Benefits of Power Training

Weight-bearing exercise is frequently recommended for women to improve bone strength and protect against osteoporosis. But little information has been available on the most effective resistance training methods. Fifty-three post-menopausal women exercised for one year following a progressive resistance training protocol along with a gymnastics session and home training. About half were assigned to a strength training group using slower speed and the rest followed the same program using fast movements (power training). Other than speed of movement, there were no training differences. After 12 months, the power training group maintained bone mineral density (BMD) at the spine and hip sites while the strength training group lost BMD at both sites. No differences were seen between the groups for anthropometric data, strength or frequency/grade of pain. The researchers concluded that the faster power training was more effective in reducing bone loss. SOURCE: Journal of Applied Physiology, 2005;doi:10.1152/japplphysiol.01260.2004.

Funding Opportunities

Community Participation in Research (PAR)

Deadline for Applications: May 17, 2005, 2006, 2007. The goal of PAR is to support research on health promotion, disease prevention, and health disparities conducted jointly by communities and researchers. Community-based participatory research (CBPR) is defined as scientific inquiry conducted in communities and in partnership with researchers. The process of scientific inquiry is such that community members, persons affected by the health condition, disability or issue under study, or other key stakeholders in the community's health have the opportunity to be full participants in each phase of the work (from conception - design - conduct - analysis - interpretation - conclusions - communication of results). CBPR is characterized by substantial community input in the development of the grant application.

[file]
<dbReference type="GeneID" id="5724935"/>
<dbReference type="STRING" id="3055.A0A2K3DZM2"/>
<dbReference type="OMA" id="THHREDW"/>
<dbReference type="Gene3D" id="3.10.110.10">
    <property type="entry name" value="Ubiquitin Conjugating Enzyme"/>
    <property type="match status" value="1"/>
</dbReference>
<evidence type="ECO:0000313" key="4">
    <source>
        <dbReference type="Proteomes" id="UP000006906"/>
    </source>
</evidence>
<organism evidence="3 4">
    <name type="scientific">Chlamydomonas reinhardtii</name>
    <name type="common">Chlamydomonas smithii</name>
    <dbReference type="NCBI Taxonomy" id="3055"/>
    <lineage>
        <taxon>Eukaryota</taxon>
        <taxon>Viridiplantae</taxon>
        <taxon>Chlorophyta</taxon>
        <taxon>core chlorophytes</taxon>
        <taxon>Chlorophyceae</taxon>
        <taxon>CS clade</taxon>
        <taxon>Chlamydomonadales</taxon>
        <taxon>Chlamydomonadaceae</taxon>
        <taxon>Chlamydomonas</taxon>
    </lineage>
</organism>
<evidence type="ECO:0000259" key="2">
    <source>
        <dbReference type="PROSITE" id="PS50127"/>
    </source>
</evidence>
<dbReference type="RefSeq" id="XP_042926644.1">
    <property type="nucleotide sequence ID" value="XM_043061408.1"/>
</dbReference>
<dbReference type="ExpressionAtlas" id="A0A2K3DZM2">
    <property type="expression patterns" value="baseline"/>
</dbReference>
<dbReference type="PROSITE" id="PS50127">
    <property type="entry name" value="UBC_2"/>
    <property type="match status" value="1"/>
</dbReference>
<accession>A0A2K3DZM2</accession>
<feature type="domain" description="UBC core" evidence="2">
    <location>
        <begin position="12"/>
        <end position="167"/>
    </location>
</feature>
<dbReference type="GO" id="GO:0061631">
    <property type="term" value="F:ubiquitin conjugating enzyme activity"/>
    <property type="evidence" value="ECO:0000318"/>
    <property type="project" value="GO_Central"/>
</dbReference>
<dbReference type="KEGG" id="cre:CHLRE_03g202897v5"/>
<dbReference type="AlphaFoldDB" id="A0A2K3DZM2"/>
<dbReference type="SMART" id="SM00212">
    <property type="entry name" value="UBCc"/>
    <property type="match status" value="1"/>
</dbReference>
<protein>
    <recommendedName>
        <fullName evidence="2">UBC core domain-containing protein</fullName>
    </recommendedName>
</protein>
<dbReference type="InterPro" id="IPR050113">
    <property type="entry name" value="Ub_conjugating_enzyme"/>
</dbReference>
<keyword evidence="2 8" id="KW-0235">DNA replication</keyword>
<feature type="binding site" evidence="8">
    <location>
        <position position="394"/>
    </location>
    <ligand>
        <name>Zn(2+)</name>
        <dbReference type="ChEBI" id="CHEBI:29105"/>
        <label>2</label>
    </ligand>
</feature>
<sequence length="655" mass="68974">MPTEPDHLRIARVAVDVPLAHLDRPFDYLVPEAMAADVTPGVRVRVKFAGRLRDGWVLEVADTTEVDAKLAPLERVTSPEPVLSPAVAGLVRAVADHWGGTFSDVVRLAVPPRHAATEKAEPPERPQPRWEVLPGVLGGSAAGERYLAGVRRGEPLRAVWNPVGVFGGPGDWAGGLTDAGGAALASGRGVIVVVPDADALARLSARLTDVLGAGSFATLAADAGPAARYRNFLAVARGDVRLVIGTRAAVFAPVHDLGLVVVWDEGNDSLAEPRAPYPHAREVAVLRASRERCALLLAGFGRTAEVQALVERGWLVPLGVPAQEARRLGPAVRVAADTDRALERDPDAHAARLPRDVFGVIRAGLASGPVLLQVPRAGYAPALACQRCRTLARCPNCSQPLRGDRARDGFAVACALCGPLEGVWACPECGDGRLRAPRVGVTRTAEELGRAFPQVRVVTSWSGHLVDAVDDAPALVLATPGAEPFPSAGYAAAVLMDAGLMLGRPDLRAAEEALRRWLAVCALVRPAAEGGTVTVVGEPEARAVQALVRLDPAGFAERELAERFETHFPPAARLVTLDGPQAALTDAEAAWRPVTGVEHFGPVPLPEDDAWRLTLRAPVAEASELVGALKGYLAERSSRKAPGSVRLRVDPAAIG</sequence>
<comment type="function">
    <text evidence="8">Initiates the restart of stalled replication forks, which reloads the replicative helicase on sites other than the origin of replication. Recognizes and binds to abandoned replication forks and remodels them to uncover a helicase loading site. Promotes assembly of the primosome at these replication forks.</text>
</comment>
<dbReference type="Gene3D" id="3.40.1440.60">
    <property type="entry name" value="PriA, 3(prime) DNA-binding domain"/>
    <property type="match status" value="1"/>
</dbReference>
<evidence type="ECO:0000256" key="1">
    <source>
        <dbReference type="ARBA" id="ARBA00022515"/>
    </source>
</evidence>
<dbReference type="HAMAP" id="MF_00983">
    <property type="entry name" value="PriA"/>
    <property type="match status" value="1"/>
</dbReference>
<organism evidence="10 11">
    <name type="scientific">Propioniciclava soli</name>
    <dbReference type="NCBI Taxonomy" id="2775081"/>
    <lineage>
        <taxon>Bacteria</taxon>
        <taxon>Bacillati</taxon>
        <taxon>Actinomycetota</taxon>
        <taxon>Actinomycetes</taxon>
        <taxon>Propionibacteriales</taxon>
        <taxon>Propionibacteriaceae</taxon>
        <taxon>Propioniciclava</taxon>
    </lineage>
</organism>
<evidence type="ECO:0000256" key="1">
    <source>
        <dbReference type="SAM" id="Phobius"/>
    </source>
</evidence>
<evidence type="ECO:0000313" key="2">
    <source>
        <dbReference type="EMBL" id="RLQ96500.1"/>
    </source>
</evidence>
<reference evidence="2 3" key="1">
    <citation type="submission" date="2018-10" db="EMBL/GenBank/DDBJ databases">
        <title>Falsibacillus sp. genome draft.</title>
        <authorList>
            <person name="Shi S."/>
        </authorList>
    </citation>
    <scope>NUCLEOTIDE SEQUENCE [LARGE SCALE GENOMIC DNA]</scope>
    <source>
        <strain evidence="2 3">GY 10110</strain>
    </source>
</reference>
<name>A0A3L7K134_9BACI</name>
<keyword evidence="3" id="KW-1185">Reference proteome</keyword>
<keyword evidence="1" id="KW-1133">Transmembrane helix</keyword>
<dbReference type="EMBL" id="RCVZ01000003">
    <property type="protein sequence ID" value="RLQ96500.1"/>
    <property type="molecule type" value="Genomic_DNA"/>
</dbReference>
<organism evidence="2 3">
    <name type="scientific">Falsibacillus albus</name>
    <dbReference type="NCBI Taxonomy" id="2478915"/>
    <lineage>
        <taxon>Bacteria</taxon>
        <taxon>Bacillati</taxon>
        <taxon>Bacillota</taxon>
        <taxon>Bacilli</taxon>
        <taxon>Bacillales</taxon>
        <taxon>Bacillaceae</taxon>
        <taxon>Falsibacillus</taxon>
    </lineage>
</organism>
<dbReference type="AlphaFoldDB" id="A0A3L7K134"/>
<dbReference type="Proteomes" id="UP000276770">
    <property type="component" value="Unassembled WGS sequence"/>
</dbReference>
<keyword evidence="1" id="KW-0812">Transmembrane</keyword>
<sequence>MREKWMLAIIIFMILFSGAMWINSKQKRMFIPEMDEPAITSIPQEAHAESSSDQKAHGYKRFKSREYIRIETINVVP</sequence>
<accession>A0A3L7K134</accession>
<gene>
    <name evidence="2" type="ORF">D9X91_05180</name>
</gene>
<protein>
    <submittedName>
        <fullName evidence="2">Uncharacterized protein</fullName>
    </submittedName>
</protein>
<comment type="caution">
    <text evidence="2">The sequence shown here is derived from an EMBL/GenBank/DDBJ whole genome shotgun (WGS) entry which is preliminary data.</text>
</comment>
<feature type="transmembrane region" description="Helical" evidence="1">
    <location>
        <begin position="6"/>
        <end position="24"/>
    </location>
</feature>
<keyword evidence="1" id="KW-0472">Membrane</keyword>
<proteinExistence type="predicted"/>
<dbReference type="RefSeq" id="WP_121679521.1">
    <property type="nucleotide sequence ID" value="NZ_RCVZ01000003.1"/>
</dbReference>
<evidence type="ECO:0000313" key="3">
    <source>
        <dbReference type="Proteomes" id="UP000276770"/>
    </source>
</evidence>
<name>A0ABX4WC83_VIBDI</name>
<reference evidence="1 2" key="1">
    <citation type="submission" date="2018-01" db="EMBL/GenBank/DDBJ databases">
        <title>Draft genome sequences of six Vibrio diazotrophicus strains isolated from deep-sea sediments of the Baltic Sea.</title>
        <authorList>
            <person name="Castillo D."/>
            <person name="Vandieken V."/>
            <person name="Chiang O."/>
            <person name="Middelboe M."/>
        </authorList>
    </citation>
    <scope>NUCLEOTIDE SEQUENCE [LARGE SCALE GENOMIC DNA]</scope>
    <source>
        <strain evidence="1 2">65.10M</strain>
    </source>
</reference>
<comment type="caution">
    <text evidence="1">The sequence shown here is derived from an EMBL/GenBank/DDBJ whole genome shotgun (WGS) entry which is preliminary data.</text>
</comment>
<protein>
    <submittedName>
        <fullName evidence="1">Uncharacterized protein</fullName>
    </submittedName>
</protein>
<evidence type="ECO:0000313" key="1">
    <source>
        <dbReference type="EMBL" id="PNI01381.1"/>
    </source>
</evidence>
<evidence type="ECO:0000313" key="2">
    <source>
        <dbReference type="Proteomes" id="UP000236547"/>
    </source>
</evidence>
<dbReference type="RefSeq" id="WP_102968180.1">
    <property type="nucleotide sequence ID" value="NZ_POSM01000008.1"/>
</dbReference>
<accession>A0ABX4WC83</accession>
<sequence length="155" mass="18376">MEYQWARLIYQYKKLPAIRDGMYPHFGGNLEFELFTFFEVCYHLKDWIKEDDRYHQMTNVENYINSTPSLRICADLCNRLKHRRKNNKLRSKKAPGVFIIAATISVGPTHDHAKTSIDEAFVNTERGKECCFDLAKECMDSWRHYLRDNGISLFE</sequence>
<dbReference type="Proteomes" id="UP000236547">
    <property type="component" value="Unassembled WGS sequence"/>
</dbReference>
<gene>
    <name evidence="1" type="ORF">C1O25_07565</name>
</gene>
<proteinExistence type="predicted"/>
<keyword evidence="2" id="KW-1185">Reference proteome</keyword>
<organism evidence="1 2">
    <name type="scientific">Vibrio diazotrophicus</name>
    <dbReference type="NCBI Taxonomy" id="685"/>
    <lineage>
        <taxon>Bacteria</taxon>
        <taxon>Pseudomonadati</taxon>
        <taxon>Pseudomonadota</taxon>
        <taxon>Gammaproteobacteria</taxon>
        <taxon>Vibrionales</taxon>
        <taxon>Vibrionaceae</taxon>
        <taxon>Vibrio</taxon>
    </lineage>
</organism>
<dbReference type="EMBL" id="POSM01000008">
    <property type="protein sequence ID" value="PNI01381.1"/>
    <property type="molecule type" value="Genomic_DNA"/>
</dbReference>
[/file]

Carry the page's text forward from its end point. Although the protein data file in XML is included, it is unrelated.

Aetna Foundation Regional Community Health Grants Program